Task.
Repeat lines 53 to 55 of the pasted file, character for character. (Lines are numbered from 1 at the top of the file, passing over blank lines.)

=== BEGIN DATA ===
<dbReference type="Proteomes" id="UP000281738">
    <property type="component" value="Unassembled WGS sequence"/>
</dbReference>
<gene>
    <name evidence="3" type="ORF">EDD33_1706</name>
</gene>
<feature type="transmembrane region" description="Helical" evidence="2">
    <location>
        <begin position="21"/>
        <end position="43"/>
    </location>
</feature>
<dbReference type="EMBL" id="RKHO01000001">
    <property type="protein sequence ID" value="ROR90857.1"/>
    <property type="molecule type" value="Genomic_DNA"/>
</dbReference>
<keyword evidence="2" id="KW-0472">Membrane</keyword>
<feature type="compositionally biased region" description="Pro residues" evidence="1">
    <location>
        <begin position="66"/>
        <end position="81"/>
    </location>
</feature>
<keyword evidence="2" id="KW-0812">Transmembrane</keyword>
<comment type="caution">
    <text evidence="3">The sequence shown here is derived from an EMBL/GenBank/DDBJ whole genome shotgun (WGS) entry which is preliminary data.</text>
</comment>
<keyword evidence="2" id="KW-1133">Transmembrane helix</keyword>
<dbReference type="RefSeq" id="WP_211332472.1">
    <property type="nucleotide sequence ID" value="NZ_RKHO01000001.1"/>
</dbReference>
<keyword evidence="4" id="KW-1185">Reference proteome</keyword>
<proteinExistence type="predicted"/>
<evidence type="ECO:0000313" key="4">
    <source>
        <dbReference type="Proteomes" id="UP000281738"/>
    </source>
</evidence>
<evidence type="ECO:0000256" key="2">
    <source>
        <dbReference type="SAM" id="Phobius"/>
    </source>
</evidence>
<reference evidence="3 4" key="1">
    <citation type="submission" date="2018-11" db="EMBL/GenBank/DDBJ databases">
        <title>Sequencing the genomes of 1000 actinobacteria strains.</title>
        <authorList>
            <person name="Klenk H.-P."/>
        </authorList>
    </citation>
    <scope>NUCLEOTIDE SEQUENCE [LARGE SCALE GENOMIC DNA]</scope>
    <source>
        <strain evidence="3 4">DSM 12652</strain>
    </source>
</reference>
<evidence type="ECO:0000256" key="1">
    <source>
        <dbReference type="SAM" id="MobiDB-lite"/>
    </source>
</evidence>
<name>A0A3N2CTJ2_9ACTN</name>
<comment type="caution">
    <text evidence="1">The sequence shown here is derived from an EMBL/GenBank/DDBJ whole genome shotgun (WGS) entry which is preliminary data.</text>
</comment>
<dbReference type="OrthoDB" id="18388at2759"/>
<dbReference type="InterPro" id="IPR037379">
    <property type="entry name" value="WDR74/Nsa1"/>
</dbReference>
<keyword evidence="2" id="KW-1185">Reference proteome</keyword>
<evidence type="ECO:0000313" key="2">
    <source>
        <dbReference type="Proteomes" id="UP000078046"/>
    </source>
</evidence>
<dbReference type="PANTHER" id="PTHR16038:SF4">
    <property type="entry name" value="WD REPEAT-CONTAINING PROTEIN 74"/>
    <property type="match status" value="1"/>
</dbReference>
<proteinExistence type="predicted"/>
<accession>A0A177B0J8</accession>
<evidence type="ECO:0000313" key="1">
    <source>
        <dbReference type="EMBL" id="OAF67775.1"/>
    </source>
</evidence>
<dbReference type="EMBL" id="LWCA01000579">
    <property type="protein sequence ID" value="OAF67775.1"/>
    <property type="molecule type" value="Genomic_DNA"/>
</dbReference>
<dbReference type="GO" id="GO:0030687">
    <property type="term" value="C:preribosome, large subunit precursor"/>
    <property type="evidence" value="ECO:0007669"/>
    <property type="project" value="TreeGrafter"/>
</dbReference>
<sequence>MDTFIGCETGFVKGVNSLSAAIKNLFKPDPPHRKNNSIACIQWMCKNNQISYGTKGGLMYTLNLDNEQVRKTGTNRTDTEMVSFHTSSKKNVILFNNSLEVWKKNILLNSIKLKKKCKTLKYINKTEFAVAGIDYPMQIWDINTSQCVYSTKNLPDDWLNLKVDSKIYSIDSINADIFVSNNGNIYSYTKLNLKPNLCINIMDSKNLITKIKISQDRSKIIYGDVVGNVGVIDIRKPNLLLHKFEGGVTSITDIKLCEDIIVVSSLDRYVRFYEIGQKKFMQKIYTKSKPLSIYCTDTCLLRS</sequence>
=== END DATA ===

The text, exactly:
        <strain evidence="3 4">DSM 12652</strain>
    </source>
</reference>